Baltimore Mayor Stephanie Rawlings-Blake, whose once-bright political future dimmed this spring with the death of Freddie Gray, shocked the city Friday with the announcement that she will not run for re-election next year.
The 45-year-old mayor's every move has drawn heightened scrutiny since Gray was fatally injured in police custody in April and the city erupted in flames. She said she wanted to take election politics out of the decisions she must make to help the city recover from the riots and prepare for the trials of the six police officers accused in Gray's death.
Speaking at a brief news conference at City Hall, the Democrat said the time she had been spending on her campaign was taking away from the work needed to help the city.
"The last thing I want is for every one of the decisions that I make moving forward — at a time when the city needs me the most — to be questioned in the context of a political campaign," Rawlings-Blake said before a bank of television cameras.
"I knew that that I needed to spend time, the remaining 15 months of my term, focused on the city's future and not my own."
She had planned a celebration Saturday to open her campaign headquarters. At the announcement Friday, she spoke of her love for Baltimore.
"I am so grateful for the opportunity I have had to serve," she said. "I am grateful to be a part of what I know is the renaissance of an amazing city."
She made her decision only in the last several days, aides said, but they knew her heart wasn't in a campaign. She often canceled time scheduled for fundraising calls and felt uncomfortable courting supporters while so much work was left to do at City Hall.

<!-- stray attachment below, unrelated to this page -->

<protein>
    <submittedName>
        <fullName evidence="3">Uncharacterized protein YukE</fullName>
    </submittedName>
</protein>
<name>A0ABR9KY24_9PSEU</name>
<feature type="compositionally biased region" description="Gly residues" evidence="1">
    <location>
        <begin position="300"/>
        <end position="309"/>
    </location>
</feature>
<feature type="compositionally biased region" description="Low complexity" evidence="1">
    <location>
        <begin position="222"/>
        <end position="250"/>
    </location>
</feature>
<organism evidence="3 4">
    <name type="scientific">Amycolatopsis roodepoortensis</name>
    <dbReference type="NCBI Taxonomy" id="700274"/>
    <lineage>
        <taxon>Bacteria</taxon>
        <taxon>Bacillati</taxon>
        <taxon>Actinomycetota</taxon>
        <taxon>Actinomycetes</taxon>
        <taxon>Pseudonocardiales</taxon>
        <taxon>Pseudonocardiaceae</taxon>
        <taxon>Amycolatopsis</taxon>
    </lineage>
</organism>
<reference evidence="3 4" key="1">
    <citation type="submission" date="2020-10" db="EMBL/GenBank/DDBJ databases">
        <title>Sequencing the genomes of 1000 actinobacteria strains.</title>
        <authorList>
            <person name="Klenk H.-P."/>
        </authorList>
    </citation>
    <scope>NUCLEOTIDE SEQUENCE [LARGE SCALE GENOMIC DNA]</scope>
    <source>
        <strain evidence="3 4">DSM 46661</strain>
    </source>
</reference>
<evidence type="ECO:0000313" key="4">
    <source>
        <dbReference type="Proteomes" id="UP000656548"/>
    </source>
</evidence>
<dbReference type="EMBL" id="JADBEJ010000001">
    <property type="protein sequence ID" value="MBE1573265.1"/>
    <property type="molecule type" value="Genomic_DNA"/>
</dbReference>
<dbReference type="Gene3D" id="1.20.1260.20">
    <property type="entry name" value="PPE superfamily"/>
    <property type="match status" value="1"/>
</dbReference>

Rawlings-Blake still has 15 months in office. She announced no plans to seek another office. She didn't endorse any of the candidates running to replace her.
The announcement immediately shook up the Democratic primary race, which for decades has determined the city's mayor. Candidates and prospective candidates said they would now re-evaluate their strategies.
Radio host Clarence Mitchell IV, a former state lawmaker, said Rawlings-Blake should be recognized for her contributions to the city.
"We have to remember that this mayor did not initially run for this office," Mitchell said. "She came in a very difficult time and she was a steadying rudder for a very long time. Today is a day not to be critical of the mayor. Today is a day to give her credit."
A 15-year member of the City Council, Rawlings-Blake became mayor in 2010 when Sheila Dixon resigned amid a corruption scandal. She won election to the office in 2011.
During her tenure as mayor, unemployment has dropped from 12.1 percent to 8.2 percent and the city added about 12,000 jobs. She shepherded a plan to secure $1 billion for new school construction, opened the city's first new recreation center in 10 years and cut property taxes to the lowest level in decades.
The city saw both the fewest homicides in decades and the most. Homicides dropped to 196 in 2011, the lowest number since 1977. And when 45 people were killed in July, that became the deadliest month in the city in at least 45 years.
The mayor gained a reputation as a fiscal hawk for negotiating new schedules for the fire and police departments, reforming the pension plan and cutting the city's $750 million structural deficit in half.
She was also developing a national profile, taking leadership positions in the U.S. Conference of Mayors and the Democratic National Committee, visiting the White House and appearing frequently on the Sunday morning network talk shows.
But after the unrest of April, many asked whether she could win re-election. On the day Gray was buried, the city erupted in riots, arson and looting. Rawlings-Blake was not visible during the first hours; that evening, she appeared to clash with Republican Gov. Larry Hogan over their response.
The mayor agreed this week to pay a $6.4 million settlement to Gray's family. Coming before the trials of the officers, the agreement further strained relations with the city's police union.